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The Smartest Ways to Invest as a College Student

When it comes to investing in our future, many of us find ourselves asking the same question: When do we start? For a recent graduate, that answer is usually after our student loans are paid off. While this seems like completely sound logic, it actually creates significant financial problems down the road.

Related article: 9 Ways to Get Rich in College

Recent research has revealed a lasting negative impact on important investments including retirement funds, 401(k), home buying, and more. In short, greater student loan debt upon graduation means greater difficulty for starting these important financial milestones. In almost every case, retirement funds are significantly lower by the age of 50, and home buying is significantly delayed compared to someone who graduated without the same handicap.

While it seems that there are no ways around this, there are definitely a few solutions to ensure you can get the start you need. Some of these tips require some effort before graduation while others can be applied right out of college. At any rate, these are all solid ways to cut down on student loan debt; leaving you with more room to invest in a home or save up for retirement.

Public Service Loan Forgiveness

This option technically does not apply to everyone, but it is still a great way to rid yourself of student loans sooner, rather than later, for those who are eligible. Under this federal program, debtors can sign up for a pre-existing federal payment plan to start paying down their loans. After 120 payments or 10 years of consecutive payments, the remaining loan balance is forgiven. In short, PSLF puts you on the fast track to being student loan debt free.

While this sounds like a solid deal, it is only available to a select group of eligible applicants. First, you must be employed full-time by a government or non-profit organization. Any loans received under the Federal Direct Loan Program are eligible. Participants can choose from several different payment plans including any of the income-driven or the 10-year standard repayment plans.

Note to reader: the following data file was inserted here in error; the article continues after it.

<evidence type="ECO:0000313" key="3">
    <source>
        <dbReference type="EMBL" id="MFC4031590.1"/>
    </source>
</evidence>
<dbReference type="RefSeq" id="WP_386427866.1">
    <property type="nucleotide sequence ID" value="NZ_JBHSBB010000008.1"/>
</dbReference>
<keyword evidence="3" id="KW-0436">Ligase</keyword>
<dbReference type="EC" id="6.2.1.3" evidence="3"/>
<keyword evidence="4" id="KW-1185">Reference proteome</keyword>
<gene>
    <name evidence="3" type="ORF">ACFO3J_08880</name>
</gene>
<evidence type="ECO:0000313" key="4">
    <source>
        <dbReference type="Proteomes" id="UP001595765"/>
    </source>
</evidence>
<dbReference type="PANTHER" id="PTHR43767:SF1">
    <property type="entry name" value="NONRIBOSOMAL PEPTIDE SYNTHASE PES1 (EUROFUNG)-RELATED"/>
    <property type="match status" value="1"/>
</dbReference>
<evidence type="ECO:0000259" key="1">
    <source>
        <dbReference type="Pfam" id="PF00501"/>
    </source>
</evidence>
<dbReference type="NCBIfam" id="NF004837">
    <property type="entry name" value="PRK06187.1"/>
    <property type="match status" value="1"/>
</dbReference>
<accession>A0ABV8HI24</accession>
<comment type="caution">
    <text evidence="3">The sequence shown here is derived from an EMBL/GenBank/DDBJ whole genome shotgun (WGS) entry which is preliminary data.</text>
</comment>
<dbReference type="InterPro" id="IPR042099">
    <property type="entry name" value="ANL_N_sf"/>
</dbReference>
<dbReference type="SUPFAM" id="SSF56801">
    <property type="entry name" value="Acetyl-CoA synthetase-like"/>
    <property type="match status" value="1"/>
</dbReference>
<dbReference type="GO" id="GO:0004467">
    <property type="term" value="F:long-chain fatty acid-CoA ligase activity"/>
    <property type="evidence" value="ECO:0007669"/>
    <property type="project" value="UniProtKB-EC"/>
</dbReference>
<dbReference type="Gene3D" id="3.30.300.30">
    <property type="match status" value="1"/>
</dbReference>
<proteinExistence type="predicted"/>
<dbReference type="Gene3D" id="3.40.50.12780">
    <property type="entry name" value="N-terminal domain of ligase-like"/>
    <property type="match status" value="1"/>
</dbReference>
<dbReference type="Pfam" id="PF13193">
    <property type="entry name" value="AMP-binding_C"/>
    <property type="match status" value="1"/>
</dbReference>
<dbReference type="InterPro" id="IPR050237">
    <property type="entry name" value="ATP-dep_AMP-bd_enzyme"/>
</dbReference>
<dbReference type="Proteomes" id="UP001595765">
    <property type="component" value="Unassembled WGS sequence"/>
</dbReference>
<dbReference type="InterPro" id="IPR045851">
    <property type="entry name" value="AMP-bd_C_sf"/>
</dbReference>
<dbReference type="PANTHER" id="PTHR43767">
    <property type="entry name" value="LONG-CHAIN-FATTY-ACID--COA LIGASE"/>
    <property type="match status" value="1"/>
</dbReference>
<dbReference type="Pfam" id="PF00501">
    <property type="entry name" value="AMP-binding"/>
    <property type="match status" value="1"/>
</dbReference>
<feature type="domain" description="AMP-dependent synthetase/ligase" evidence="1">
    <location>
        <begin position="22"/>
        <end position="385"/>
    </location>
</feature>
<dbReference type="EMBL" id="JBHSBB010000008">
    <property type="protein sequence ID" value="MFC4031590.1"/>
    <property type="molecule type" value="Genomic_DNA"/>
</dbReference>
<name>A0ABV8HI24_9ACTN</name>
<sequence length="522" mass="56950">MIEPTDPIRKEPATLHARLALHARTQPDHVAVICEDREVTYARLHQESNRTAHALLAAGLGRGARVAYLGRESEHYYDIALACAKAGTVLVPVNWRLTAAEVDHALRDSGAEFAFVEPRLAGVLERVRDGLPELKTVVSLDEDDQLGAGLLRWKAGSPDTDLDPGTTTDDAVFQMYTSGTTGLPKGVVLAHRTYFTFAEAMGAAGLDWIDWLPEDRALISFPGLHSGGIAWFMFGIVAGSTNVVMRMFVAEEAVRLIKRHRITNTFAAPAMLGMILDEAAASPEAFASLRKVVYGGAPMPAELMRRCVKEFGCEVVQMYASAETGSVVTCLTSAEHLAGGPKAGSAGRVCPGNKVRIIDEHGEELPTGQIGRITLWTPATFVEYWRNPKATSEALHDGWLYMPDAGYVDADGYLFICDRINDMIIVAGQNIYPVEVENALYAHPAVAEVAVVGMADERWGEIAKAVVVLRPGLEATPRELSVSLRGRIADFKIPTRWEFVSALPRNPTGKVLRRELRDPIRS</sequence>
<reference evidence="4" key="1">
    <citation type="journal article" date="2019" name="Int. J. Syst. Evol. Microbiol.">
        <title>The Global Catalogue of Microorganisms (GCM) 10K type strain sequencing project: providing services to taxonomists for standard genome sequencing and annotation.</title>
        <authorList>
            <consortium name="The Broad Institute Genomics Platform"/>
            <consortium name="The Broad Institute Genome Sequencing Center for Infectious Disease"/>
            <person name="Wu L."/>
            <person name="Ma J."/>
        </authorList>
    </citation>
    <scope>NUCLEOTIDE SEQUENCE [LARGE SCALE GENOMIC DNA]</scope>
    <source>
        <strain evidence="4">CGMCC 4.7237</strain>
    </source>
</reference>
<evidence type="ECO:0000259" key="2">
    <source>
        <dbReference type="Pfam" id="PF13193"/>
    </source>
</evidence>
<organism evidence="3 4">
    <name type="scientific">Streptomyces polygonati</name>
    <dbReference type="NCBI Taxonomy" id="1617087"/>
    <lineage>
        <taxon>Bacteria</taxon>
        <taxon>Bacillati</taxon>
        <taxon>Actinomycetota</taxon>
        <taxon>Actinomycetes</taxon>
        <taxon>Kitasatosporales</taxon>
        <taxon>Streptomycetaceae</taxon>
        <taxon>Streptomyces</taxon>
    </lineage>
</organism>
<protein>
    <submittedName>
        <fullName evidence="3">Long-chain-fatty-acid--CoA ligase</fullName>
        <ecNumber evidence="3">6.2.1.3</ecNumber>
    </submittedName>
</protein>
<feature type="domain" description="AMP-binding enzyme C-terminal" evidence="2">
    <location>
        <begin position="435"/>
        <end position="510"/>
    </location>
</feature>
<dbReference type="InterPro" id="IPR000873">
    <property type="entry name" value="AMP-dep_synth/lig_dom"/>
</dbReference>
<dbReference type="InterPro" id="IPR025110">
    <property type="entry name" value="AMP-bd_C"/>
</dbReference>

If you take advantage of scholarships properly, then you will not have to worry about a single student loan. For those who do not know, scholarships are financial aid awards that are commonly referred to as “free money.” They do not require any sort of repayment. Without any debt or interest to worry about, you can get started on your financial milestones immediately out of college.

Scholarships are awarded for various and numerous different reasons. There are low competition scholarships with easy applications; additionally, there are plenty of niche scholarships that specifically meant for a specific group of applicants. Scholarships are a numbers game, so applying to as many as possible is a great way to get exposure while increasing your chances of winning. You can increase your chances further by focusing on low competition opportunities.

Student Loan Refinancing

One of the more popular options from the private sector, student loan refinancing helps restructure multiple student loans and interest rates into one single loan and rate. If your monthly payments are exceedingly complicated, then refinancing can easily simplify these payments. Since refinancing is exclusively a private service, potential applicants benefit from being able to shop around for the best deals from various different private lenders.

There are several incentives to refinancing. First, you can get a more manageable loan, so there is only one monthly payment and one interest rate to worry about. Second (and most importantly), you save a considerable amount of money in interest. With decent credit, you can qualify for a low-interest rate which leads to less capitalization on a loan. On top of all this, borrowers can choose from multiple different repayment plans, so they can limit their monthly payment several ways which leave room for other financial obligations.